Senad Šantić, the CEO of ZenDev, remembers playing as a child on the streets of Mostar, a city in southern Bosnia and Herzegovina, and how everything changed when war broke out. “When [the] bombs would start falling, my dad would hide me behind the bed or under the table,” said Šantić, now 34, to Rest of World.
In 1992, conflict broke out between the country’s three main ethnic groups — Muslim Bosniaks, Catholic Croats, and Orthodox Serbs — and Šantić and his family fled to Sweden. Six years ago, he moved back to Bosnia to start a software development company. He says many were surprised by his return — two decades after the war, most young people were still leaving Bosnia.
Out of 137 countries surveyed, the World Economic Forum ranked Bosnia 135th in its “capacity to retain talent.” Nearly half of Bosnians between ages 18 and 29 have considered leaving the country over the last year according to a 2021 United Nations Population Fund (UNFPA) report. If emigration and low birth rates continue at the current rate, the population will halve in just under 50 years.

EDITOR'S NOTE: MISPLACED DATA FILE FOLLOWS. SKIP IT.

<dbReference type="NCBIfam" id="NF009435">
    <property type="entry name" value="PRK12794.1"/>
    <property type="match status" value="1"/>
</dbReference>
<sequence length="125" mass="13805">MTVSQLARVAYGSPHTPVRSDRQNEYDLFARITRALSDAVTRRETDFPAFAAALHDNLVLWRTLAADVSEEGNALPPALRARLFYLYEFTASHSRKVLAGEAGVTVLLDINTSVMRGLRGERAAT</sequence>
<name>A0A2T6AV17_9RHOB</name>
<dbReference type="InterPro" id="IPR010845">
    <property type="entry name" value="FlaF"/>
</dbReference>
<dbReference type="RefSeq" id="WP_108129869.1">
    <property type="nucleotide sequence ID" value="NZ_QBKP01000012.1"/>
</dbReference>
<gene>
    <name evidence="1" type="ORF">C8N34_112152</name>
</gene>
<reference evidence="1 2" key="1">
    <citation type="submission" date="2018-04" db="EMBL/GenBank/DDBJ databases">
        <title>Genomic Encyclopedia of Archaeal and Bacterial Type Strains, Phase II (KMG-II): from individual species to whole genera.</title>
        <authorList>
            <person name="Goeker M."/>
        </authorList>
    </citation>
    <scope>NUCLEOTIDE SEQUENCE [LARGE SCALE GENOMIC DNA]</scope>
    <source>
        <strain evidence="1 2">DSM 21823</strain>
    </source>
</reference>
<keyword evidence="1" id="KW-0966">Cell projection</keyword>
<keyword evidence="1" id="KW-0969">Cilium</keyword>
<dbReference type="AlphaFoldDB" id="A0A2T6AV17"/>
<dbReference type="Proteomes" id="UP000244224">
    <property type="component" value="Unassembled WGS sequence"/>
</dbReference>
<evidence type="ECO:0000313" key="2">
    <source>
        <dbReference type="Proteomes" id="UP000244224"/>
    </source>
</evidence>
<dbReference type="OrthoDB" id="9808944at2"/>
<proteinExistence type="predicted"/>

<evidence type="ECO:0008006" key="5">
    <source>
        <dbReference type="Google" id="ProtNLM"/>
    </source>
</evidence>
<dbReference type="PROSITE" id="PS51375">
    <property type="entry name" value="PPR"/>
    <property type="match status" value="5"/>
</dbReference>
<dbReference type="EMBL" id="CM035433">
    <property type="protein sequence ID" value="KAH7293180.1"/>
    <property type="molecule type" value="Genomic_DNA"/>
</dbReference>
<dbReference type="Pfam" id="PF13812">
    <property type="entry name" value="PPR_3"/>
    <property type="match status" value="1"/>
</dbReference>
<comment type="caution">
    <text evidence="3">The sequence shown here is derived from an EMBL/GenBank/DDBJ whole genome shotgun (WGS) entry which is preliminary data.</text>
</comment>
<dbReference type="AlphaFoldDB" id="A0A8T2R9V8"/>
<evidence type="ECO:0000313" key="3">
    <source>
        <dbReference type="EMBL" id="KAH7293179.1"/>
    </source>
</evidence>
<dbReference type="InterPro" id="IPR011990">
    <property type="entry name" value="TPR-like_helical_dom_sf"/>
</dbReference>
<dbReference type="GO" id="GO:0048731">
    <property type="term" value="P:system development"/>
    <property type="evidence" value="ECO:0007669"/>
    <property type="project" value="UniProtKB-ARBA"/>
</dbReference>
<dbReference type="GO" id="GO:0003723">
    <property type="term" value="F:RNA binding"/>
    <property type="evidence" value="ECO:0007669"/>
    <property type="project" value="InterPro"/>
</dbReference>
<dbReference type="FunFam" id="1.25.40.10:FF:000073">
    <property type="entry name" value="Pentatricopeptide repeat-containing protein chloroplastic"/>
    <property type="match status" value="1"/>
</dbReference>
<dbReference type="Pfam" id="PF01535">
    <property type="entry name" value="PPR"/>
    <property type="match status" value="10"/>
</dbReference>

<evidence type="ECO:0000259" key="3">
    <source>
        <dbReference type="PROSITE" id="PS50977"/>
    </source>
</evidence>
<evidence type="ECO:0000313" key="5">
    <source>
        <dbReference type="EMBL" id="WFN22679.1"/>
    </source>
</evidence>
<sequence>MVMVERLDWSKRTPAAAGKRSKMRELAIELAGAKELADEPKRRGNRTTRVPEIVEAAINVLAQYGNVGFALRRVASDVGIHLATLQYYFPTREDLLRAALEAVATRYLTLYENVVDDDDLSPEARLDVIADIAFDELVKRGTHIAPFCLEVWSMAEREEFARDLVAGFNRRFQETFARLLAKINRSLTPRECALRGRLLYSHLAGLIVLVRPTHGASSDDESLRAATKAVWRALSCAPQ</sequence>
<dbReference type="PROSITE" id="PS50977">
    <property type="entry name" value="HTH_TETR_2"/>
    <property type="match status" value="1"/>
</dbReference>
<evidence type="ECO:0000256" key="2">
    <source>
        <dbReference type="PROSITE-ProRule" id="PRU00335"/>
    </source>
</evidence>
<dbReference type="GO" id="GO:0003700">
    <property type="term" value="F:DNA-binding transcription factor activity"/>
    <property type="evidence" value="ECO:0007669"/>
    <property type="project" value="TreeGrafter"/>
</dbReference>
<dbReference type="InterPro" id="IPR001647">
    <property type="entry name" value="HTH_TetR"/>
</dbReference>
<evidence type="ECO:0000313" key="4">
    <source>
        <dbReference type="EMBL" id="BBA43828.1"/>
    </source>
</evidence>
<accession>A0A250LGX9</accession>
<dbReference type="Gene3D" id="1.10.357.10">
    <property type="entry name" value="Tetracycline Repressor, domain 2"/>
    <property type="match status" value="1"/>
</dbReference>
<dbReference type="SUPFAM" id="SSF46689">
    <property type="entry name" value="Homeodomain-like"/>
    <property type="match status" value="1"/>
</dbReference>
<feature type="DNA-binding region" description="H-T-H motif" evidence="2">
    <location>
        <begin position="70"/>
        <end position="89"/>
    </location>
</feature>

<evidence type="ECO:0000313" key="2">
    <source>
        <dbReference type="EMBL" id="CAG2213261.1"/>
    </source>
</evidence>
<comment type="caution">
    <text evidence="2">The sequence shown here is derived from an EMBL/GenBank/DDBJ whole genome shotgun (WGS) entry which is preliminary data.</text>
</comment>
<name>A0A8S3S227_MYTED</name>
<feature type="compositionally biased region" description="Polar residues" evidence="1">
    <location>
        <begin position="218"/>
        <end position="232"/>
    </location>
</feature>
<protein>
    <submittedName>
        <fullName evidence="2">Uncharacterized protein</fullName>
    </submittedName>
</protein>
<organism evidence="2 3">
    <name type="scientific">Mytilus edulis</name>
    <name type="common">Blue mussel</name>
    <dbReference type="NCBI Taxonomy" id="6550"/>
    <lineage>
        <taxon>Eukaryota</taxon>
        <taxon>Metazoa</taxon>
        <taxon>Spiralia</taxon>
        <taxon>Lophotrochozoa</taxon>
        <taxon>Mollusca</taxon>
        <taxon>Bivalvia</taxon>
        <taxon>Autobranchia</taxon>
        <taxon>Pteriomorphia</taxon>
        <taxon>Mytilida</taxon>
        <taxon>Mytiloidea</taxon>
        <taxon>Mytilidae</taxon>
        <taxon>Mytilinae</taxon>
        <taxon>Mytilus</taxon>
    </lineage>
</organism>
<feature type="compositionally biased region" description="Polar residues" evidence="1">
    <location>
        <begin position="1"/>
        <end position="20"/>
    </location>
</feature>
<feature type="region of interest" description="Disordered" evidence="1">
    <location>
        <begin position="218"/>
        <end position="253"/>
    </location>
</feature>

But tech is one of Bosnia’s few economic bright spots. Jobs in the industry tripled from 2012 through 2019, according to a report from the United Nations Development Program (UNDP). Many Bosnians who have returned from abroad are at the forefront of the industry, Damir Maglajlić, executive director of Bit Alliance, a trade group of Bosnia’s leading tech companies, told Rest of World.
Šantić said that what started as a personal decision to move back to Mostar has taken on a greater purpose: to stem the flow of young people abandoning the country. “If we want people to stay, it’s not about selling these youth the idea of patriotism and why they should stay,” Šantić told Rest of World, sitting on his office terrace. Behind him, red-roofed houses dotted the city’s hills. “Let’s build a place with better living conditions here in Bosnia and Herzegovina.”
His company, ZenDev, is a software development firm, and one of several in Bosnia’s tech industry hoping to reshape a country still scarred by war. Maglajlić estimates that 40% of the country’s tech companies have been founded by members of the diaspora. They hope to curb the accelerating “brain drain” of young people leaving the country, and move past the interethnic strife that has plagued Bosnia for decades.